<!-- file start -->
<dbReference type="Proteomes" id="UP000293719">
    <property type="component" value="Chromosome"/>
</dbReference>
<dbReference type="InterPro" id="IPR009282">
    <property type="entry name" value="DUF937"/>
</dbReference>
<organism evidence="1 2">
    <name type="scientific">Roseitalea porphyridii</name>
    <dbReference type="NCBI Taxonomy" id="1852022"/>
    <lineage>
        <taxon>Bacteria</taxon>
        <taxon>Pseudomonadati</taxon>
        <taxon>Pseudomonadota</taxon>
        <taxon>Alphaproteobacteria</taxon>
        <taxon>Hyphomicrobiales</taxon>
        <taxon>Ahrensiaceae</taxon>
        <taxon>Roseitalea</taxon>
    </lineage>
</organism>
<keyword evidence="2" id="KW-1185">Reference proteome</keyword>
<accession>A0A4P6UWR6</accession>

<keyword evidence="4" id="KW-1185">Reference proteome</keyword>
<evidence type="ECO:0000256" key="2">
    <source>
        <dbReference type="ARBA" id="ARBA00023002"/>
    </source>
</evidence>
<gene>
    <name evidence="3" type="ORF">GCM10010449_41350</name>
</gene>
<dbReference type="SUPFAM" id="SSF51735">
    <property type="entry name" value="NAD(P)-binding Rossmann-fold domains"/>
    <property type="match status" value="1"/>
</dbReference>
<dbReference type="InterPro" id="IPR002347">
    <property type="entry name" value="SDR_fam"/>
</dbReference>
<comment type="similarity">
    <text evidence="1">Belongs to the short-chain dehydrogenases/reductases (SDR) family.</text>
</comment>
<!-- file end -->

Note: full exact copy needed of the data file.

<dbReference type="Proteomes" id="UP000293719">
    <property type="component" value="Chromosome"/>
</dbReference>
<dbReference type="InterPro" id="IPR009282">
    <property type="entry name" value="DUF937"/>
</dbReference>
<organism evidence="1 2">
    <name type="scientific">Roseitalea porphyridii</name>
    <dbReference type="NCBI Taxonomy" id="1852022"/>
    <lineage>
        <taxon>Bacteria</taxon>
        <taxon>Pseudomonadati</taxon>
        <taxon>Pseudomonadota</taxon>
        <taxon>Alphaproteobacteria</taxon>
        <taxon>Hyphomicrobiales</taxon>
        <taxon>Ahrensiaceae</taxon>
        <taxon>Roseitalea</taxon>
    </lineage>
</organism>
<keyword evidence="2" id="KW-1185">Reference proteome</keyword>
<accession>A0A4P6UWR6</accession>

<keyword evidence="4" id="KW-1185">Reference proteome</keyword>
<evidence type="ECO:0000256" key="2">
    <source>
        <dbReference type="ARBA" id="ARBA00023002"/>
    </source>
</evidence>
<gene>
    <name evidence="3" type="ORF">GCM10010449_41350</name>
</gene>
<dbReference type="SUPFAM" id="SSF51735">
    <property type="entry name" value="NAD(P)-binding Rossmann-fold domains"/>
    <property type="match status" value="1"/>
</dbReference>
<dbReference type="InterPro" id="IPR002347">
    <property type="entry name" value="SDR_fam"/>
</dbReference>
<comment type="similarity">
    <text evidence="1">Belongs to the short-chain dehydrogenases/reductases (SDR) family.</text>
</comment>